"Here," continued the mistress of Stagholme, going to the writing-table, "is his diary; perhaps you would care to look through it? Poor Jem! I am afraid it will not be very interesting."
Dora took the little dark-coloured book almost indifferently.
"Thanks," she said. "It was always an effort to him to write the very shortest letter, was it not? Papa would like to see it, I know, if I may show it to him."
Being rather taller than Mrs. Agar, she could see over that lady's shoulder as she stood turning over with some curiosity a score or so of bundles evidently containing letters.
"These," said Mrs. Agar, "seem to be letters; probably our letters to him. Shall we burn them?"
Dora reflected for a moment. She knew that many of the bundles must contain letters from herself to Jem—letters which could have been read from the housetops without conveying anything to the populace. But some of them—almost between the lines—had been intended to convey, and had conveyed, something to Jem. She reflected—without anger, as women do on such matters—that if curiosity moved her, Mrs. Agar would not scruple to open all these letters and read them. The packets had evidently not been opened, and a momentary feeling of grateful recognition of Arthur's gentlemanly honour passed through her mind. There was about the faded papers that dim, mysterious odour which ever clings to packages that have been packed in India.
"Yes," she said, "let us burn them."
Mrs. Agar seemed to hesitate for a moment, but it was only for effect. She dreaded the packages, for one of them might contain the will which haunted her.
And so these two women, so very different, from such very different motives, carried the letters to the fire, and there they burnt them. In the curling flames Dora saw her own handwriting. She could not understand the suppressed excitement of Mrs. Agar's manner; she only knew that the mistress of Stagholme seemed to be afraid of looking at the burning papers.
When all was consumed both women heaved a sigh of relief.
"There," said Mrs. Agar, "I am glad we have been able to save poor Arthur that. These things are so very painful."
Dora looked rather as if she could not understand why the painful things of life should be harder for Arthur to bear than for other people. But she said nothing.
"He will be glad," continued Mrs. Agar, "to hear that it was you who helped me. I know he would rather that it had been you than any one."
All this with the horrid meaning, the sly significance, of her kind; for there are women for whom there is absolutely nothing sacred in the whole gamut of human feelings. There are women who will talk of things upon which the lips of even the most depraved men are silent.
And with it there was nothing that Dora could take exception to—nothing that she could answer without running the risk of bringing upon herself questions to which she had no reply.
"Well," she said cheerfully, "it is done now, so we can dismiss it from our minds. Of course you know that mother is getting out of hand altogether. I cannot hold her in. Her plans are simply kittenish. She wants to take a flat in town for two months, to take Boulton and one maid, to hire a cook, and to go generally to the bad."
Mrs. Agar's eyes glistened. She liked to hear of other people seeking excitement because she felt more justified in doing so herself.
"Well, I think she is very sensible. I am sure you all want a change. I feel I do. It is so depressing here all alone with one's thoughts. Sister Cecilia was just saying the other day that I ought to go away to Brighton or somewhere—that I owed it to Arthur."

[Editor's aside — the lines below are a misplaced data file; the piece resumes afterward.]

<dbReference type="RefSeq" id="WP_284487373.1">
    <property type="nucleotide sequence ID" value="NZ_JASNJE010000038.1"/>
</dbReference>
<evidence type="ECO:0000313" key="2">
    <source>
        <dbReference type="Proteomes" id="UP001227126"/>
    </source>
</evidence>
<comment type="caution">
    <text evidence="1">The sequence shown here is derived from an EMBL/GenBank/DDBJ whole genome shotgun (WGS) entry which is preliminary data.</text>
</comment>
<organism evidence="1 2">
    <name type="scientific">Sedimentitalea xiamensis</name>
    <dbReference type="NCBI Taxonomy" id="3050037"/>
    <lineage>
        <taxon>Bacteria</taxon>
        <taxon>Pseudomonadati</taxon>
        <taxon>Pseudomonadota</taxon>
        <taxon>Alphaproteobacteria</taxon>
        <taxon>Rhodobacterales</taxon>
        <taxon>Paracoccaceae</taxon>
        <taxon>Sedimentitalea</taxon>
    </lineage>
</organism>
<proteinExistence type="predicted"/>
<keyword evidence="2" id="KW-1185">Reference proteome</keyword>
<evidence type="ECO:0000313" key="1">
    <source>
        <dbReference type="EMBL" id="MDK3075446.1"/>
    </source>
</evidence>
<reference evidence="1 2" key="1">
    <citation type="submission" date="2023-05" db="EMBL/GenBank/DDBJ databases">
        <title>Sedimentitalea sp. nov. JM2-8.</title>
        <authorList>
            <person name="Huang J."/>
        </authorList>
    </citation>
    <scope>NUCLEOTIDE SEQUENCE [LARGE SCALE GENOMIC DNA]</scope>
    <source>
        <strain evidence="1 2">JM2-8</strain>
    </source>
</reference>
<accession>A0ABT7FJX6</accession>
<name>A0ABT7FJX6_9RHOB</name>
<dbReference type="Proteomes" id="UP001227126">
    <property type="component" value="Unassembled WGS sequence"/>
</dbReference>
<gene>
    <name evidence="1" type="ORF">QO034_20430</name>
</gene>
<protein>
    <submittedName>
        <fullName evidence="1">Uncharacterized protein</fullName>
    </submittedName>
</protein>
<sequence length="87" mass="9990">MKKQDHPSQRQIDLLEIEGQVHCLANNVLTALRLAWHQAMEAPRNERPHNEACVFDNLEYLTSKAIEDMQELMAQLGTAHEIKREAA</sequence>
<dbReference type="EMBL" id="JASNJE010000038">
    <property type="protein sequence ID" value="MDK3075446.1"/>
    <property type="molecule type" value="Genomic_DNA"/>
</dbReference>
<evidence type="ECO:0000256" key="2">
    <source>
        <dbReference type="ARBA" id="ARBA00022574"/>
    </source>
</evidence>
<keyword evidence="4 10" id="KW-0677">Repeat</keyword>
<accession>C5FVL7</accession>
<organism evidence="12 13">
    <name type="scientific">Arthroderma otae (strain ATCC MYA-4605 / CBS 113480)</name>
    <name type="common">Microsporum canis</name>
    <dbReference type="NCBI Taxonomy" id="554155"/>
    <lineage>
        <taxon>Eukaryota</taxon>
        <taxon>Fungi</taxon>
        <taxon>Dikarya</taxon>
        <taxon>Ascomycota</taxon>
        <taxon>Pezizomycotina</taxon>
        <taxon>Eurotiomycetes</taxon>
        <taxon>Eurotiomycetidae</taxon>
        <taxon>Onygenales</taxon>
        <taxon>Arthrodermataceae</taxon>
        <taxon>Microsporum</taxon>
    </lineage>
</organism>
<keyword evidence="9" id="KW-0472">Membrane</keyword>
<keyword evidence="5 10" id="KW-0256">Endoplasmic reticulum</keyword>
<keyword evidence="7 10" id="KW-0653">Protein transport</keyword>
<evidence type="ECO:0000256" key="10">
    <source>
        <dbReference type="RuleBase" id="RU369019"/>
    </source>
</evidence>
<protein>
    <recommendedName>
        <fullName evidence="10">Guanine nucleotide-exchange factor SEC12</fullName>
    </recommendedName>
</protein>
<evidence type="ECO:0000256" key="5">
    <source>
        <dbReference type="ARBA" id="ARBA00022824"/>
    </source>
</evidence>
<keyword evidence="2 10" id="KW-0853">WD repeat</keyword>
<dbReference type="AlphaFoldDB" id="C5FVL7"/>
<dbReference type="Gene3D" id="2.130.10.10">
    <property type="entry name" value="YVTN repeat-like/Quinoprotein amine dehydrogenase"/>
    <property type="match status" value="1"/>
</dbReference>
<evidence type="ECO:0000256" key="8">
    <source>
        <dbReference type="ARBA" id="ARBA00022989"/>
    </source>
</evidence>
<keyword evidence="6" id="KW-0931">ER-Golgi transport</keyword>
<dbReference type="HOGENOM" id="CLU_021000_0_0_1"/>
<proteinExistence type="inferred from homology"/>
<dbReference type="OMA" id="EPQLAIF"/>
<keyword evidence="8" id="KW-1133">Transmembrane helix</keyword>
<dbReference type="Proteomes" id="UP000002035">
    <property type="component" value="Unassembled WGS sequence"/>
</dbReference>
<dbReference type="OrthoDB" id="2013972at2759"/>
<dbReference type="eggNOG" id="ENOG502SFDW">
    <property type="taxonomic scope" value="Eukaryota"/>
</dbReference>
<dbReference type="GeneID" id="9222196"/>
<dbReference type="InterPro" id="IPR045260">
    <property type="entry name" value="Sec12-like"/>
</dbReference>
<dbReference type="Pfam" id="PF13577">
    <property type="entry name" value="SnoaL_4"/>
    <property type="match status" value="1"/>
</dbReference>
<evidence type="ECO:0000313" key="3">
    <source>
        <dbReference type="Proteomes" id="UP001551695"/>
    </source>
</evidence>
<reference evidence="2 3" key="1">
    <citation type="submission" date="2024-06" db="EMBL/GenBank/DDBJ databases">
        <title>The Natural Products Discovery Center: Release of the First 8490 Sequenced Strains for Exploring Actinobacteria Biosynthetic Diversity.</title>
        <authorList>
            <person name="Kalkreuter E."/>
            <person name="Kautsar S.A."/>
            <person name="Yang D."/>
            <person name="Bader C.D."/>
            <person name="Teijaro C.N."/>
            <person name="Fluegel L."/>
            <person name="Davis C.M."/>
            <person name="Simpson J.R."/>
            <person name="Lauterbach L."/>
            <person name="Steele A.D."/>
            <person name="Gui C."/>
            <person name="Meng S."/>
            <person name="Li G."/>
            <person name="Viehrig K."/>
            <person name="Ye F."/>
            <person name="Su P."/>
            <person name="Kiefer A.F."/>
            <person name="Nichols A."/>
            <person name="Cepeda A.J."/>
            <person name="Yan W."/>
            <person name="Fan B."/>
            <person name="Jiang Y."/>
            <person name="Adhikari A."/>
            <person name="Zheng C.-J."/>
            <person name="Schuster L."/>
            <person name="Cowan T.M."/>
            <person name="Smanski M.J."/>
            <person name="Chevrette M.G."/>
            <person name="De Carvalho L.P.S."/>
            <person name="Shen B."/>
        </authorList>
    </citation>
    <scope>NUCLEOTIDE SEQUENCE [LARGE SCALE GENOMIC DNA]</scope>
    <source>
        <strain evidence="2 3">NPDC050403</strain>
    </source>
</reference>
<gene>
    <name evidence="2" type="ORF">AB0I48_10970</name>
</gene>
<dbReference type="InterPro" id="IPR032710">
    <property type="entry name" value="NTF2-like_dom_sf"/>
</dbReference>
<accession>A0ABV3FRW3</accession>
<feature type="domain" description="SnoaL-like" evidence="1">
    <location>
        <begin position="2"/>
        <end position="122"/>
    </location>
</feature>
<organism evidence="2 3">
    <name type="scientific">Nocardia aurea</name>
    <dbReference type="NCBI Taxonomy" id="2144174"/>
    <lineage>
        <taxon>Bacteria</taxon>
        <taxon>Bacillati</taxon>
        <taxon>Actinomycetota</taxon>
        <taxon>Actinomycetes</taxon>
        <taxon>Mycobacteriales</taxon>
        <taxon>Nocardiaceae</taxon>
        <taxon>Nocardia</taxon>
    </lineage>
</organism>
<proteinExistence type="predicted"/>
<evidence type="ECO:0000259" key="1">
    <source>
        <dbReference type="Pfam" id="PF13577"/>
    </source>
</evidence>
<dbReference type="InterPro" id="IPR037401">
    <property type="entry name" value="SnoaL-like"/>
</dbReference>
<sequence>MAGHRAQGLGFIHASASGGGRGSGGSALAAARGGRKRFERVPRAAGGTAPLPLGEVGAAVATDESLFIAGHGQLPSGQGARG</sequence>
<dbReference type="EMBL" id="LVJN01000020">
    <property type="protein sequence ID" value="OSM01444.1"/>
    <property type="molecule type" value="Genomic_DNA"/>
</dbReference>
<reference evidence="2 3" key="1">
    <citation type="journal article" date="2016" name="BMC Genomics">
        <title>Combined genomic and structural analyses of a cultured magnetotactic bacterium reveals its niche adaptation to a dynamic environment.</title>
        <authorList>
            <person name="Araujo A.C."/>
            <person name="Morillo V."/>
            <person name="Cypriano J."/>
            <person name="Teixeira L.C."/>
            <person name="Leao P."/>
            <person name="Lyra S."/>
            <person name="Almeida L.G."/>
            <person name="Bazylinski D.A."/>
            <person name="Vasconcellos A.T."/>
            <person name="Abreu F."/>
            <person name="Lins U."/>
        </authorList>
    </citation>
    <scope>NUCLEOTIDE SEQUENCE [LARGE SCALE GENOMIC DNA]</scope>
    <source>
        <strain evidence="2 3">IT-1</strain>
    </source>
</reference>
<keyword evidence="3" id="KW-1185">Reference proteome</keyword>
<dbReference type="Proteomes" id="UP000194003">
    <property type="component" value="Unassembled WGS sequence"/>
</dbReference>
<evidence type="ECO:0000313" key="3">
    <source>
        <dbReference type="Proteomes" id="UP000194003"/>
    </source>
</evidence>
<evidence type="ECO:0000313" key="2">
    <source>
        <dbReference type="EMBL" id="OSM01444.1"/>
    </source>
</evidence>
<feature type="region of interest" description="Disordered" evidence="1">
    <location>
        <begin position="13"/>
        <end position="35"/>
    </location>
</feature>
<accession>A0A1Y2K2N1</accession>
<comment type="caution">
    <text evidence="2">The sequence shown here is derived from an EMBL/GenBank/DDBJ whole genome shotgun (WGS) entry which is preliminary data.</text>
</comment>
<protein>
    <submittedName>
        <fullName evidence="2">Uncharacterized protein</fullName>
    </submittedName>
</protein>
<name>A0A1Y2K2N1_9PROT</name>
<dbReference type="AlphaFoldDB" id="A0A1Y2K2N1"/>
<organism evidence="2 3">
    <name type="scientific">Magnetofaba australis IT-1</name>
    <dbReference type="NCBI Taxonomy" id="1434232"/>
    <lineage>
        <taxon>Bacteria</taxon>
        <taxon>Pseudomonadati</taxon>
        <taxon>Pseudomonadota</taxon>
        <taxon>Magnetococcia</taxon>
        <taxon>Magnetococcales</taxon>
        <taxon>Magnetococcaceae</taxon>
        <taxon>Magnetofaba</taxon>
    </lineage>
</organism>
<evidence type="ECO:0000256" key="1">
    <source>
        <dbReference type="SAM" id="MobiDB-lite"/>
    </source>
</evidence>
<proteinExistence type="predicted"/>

"I don't see why you should not pay it to yourself, whoever you owe it to," said Dora. "This is an age of going away for changes. Life is like old Martin's trousers—so patched up with changes that the original pattern has disappeared."
"Yes, dear," replied Mrs. Agar, with a vague laugh. In conversation with Dora she invariably felt clumsy and unable to protect herself, like a stout fencer conscious of many vulnerable outlying points. She did not understand this girl, and never knew which was carte and which tierce. "So you are going away?"
"I expect so. Mother usually carries through her little schemes, and in his inward soul papa is rather a fast old gentleman. He loves the pavement, and—I don't object to the shops myself."
"Then you will like it?"
"Oh yes!" replied Dora, rising to go. "Like Mr. Martin, I am not sure that the old pattern is worth preserving."
"I wish I could go with you," said Mrs. Agar, holding up her cheek in an absent way for the farewell kiss; "I have not been to town for ages."
"Last week," amended Dora mentally.
"Why not come too?" she said aloud, gathering together stick, basket, and gloves.
"There is Arthur," replied the lady. "I am afraid he will not care to leave home just now, after so great a blow."
"All the more reason why he should go to town for a little and forget—himself."
Mrs. Agar smiled sadly and waited for further persuasion. She had fully made up her mind to go to Brighton, but was anxious first that the whole parish should press her to do so against her will.
"It will be very nice," continued Dora, "to have you to help me to keep my flighty progenitors in order. Now I must go."
With a nod and a light laugh she closed the library door behind her, having apparently forgotten the sadder events of the visit. But in her basket she had the diary.
LIKE SHIPS UPON THE SEA
Be as one that knoweth, and yet holdeth his tongue.
"And, of course, you know every one in the room?" Dora was saying to her cousin as the orchestra struck suddenly into "God bless the Prince of Wales."
"Good gracious, no!" Miss Mazerod replied; and both young ladies stood up to curtsey to the Royal party.
It was the great artistic soiree of the year, and crowds of nobodies jostled each other in their mad desire to deceive whosoever might be credulous into the belief that they were somebodies.